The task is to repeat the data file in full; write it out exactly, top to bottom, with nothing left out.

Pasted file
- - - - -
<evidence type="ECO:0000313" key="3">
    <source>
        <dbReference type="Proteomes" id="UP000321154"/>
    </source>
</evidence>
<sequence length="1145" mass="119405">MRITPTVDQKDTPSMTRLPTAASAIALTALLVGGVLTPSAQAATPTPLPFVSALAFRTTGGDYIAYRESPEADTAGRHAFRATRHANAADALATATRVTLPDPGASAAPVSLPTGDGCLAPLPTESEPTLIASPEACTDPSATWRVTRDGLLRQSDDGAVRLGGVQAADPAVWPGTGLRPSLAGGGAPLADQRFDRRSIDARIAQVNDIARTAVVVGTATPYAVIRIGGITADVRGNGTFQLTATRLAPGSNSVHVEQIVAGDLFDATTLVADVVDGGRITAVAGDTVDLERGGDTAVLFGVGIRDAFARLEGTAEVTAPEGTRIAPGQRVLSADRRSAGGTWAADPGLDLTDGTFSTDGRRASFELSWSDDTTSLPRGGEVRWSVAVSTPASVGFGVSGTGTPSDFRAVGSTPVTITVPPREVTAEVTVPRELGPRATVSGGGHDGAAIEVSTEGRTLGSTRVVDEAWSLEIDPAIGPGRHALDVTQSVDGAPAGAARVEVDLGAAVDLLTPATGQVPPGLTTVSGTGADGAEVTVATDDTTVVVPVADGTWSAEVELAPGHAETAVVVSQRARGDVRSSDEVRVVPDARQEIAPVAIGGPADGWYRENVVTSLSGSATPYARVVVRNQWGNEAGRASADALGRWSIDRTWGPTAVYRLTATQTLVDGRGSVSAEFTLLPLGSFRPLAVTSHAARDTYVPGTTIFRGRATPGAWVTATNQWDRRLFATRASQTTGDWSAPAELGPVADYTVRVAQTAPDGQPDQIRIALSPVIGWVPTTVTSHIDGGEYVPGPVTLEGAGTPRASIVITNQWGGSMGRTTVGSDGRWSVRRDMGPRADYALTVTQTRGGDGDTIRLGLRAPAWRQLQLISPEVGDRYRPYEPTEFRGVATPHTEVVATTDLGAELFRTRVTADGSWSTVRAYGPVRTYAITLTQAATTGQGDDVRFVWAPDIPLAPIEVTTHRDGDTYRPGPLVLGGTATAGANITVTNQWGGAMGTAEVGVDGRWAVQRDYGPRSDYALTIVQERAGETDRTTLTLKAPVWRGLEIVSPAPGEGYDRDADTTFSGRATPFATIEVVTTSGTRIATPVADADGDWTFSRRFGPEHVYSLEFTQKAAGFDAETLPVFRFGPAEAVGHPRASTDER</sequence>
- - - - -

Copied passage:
<evidence type="ECO:0000313" key="3">
    <source>
        <dbReference type="Proteomes" id="UP000321154"/>
    </source>
</evidence>
<sequence length="1145" mass="119405">MRITPTVDQKDTPSMTRLPTAASAIALTALLVGGVLTPSAQAATPTPLPFVSALAFRTTGGDYIAYRESPEADTAGRHAFRATRHANAADALATATRVTLPDPGASAAPVSLPTGDGCLAPLPTESEPTLIASPEACTDPSATWRVTRDGLLRQSDDGAVRLGGVQAADPAVWPGTGLRPSLAGGGAPLADQRFDRRSIDARIAQVNDIARTAVVVGTATPYAVIRIGGITADVRGNGTFQLTATRLAPGSNSVHVEQIVAGDLFDATTLVADVVDGGRITAVAGDTVDLERGGDTAVLFGVGIRDAFARLEGTAEVTAPEGTRIAPGQRVLSADRRSAGGTWAADPGLDLTDGTFSTDGRRASFELSWSDDTTSLPRGGEVRWSVAVSTPASVGFGVSGTGTPSDFRAVGSTPVTITVPPREVTAEVTVPRELGPRATVSGGGHDGAAIEVSTEGRTLGSTRVVDEAWSLEIDPAIGPGRHALDVTQSVDGAPAGAARVEVDLGAAVDLLTPATGQVPPGLTTVSGTGADGAEVTVATDDTTVVVPVADGTWSAEVELAPGHAETAVVVSQRARGDVRSSDEVRVVPDARQEIAPVAIGGPADGWYRENVVTSLSGSATPYARVVVRNQWGNEAGRASADALGRWSIDRTWGPTAVYRLTATQTLVDGRGSVSAEFTLLPLGSFRPLAVTSHAARDTYVPGTTIFRGRATPGAWVTATNQWDRRLFATRASQTTGDWSAPAELGPVADYTVRVAQTAPDGQPDQIRIALSPVIGWVPTTVTSHIDGGEYVPGPVTLEGAGTPRASIVITNQWGGSMGRTTVGSDGRWSVRRDMGPRADYALTVTQTRGGDGDTIRLGLRAPAWRQLQLISPEVGDRYRPYEPTEFRGVATPHTEVVATTDLGAELFRTRVTADGSWSTVRAYGPVRTYAITLTQAATTGQGDDVRFVWAPDIPLAPIEVTTHRDGDTYRPGPLVLGGTATAGANITVTNQWGGAMGTAEVGVDGRWAVQRDYGPRSDYALTIVQERAGETDRTTLTLKAPVWRGLEIVSPAPGEGYDRDADTTFSGRATPFATIEVVTTSGTRIATPVADADGDWTFSRRFGPEHVYSLEFTQKAAGFDAETLPVFRFGPAEAVGHPRASTDER</sequence>